25 August 2021

Female-friendly trade unions are a welcome contrast to the macho posturing of old

By

The apparent success of Sharon Graham in being elected General Secretary of Unite, the UK’s second largest union and the Labour Party’s biggest funder, underlines the increasing feminisation of the trade union movement.

We already have Frances O’Grady at the top of the TUC and Mary Bousted heading the National Education Union. This trend is perhaps unsurprising given that female trade union members now outnumber men by almost a million.

A major reason for this is the concentration of women in public sector jobs such as teaching and healthcare. Just over half of public sector workers are in unions, compared to a paltry 13% in the private sector – and a high proportion of these are in areas such as energy supply and the train operating companies, which were in the public sector when quite a few of their older workers became union members.

Ms Graham has a reputation as a left-winger, and her election may have some impact on Labour’s internal politics, perhaps increasing the difficulties Keir Starmer faces in moving his party towards the electoral centre. Then again her pitch to the membership was very much as the ‘bread and butter’ candidate, focused on jobs, pay and conditions, rather than factional infighting.

However, that perennial fight for a better deal is unlikely to lead to greater union militancy in the form of a return to mass industrial action. Old-style full-on strikes, though not dead, are rare beasts indeed these days. In the 12 months to January last year, there were just seven stoppages (five in the public sector) with 242,000 working days lost. Compare this with the 177 strikes and 29 million days lost in the year to January 1980.

In those long-gone days, unions were staunch defenders of ‘free collective bargaining’ which often involved long and costly strikes. Calm and positive negotiations were for cissies; almost exclusively male unions representing miners, dockers and transport workers relied heavily on metaphorical and sometimes literal muscle. Today’s occasional strikes, by contrast, are often symbolic and performative rather than having any real impact on employers.

With reduced membership numbers, massive changes in industrial structure, and restrictive anti-strike legislation, unions have had to change their game. Once upon a time employment regulation – minimum wages, unfair dismissal rules, anti-discrimination laws, guaranteed holidays – was anathema to macho union leaders, who thought that they could win more for their members by continually pushing employers for greater concessions. Today’s much-changed unions have two main strategies, both of which focus on state intervention in the labour market rather than pressurising individual employers.

One is to support members in cases before employment tribunals. This has a strong appeal in a world where individuals are much more aware of their rights but can need help in asserting them. But unions also often organise what are essentially class actions (for example in the long-running ASDA case where largely female supermarket workers gained pay parity with mainly male warehouse workers) in the hope of winning new and more generous interpretations of the law.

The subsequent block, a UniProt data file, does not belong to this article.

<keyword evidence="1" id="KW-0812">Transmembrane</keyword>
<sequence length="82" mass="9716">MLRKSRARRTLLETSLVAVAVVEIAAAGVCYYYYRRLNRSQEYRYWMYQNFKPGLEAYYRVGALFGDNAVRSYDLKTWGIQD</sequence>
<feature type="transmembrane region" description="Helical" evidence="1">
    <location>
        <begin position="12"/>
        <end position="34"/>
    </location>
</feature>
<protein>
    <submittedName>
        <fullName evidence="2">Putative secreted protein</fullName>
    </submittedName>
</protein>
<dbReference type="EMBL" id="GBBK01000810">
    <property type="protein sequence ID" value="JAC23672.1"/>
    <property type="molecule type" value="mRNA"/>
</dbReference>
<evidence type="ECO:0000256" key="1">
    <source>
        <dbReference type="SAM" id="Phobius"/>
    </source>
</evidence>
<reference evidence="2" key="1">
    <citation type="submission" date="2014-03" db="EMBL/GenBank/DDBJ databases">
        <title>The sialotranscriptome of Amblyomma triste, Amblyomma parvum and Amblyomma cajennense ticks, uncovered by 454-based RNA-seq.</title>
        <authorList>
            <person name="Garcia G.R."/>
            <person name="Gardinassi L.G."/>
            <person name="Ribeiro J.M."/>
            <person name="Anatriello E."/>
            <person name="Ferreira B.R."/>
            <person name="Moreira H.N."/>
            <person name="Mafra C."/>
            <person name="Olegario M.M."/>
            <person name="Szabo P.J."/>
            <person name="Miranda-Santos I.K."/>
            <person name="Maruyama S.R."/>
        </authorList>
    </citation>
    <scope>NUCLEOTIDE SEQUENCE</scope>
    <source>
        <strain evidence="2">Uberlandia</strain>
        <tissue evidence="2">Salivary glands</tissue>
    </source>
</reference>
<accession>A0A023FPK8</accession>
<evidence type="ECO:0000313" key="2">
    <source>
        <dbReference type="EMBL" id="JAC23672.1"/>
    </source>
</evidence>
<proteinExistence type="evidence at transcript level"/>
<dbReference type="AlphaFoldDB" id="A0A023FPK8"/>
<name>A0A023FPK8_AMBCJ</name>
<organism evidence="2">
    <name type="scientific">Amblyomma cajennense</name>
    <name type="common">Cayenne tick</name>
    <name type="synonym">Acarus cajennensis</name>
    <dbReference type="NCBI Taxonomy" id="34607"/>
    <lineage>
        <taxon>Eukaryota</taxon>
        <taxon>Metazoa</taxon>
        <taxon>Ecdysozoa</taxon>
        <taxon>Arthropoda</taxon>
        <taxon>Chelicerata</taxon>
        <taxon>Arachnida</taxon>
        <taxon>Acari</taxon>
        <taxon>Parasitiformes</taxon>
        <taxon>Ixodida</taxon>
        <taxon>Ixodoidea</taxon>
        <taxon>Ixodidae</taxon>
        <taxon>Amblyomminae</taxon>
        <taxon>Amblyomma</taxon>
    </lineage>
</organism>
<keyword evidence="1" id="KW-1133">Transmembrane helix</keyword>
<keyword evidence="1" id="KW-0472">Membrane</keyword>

The second major aspect of modern unionism is its role as lobbyist for further changes to the legal environment for employment. And here the feminisation of the union movement has had an obvious impact.

Current demands from the TUC and individual unions such as Prospect and Unite include a number of things that matter particularly, though by no means exclusively, to women – a right to flexible working, a right to work from home, and a right to disconnect (that is, for employees not to have to work, or be contacted by employers, outside the normal working day). Further items on the wishlist include enhanced maternity and paternity pay, a four-day week, cheaper and better childcare, stronger action against sexual harassment, and a new contractual status for gig workers.

Union activity in the 1970s and 1980s was immensely damaging to the economy, helping to raise inflation and damaging productivity. Long strikes created major problems for people’s everyday lives, and exacerbated divisions within society which still persist today. At times violent confrontations led by (male) militants frightened some into thinking that our democratic society was fundamentally threatened.

It’s good that today’s more female-friendly unions are far less confrontational. However some of their demands carry dangers: a four-day week without pay cuts in the public sector would raise costs and probably worsen services; a right to home working would probably, over time, lead to lower earnings; a right to disconnect for permanent workers could lead to tighter monitoring or greater use of freelancers. And ‘one-size-fits-all’ regulation rarely turns out well.

We need to be careful and avoid acquiescing in seemingly moderate policies which nevertheless have the potential to damage businesses, lead to slower productivity growth, endanger jobs and benefit some sections of the workforce at the expense of others. This was what the male-dominated trade union dinosaurs of the past did through their emphasis on aggressive confrontation; it would be a pity if the growing feminisation of trade unions led to similar damage by more subtle means.

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Professor Len Shackleton is an Editorial and Research Fellow at the Institute of Economic Affairs.

Columns are the author's own opinion and do not necessarily reflect the views of CapX.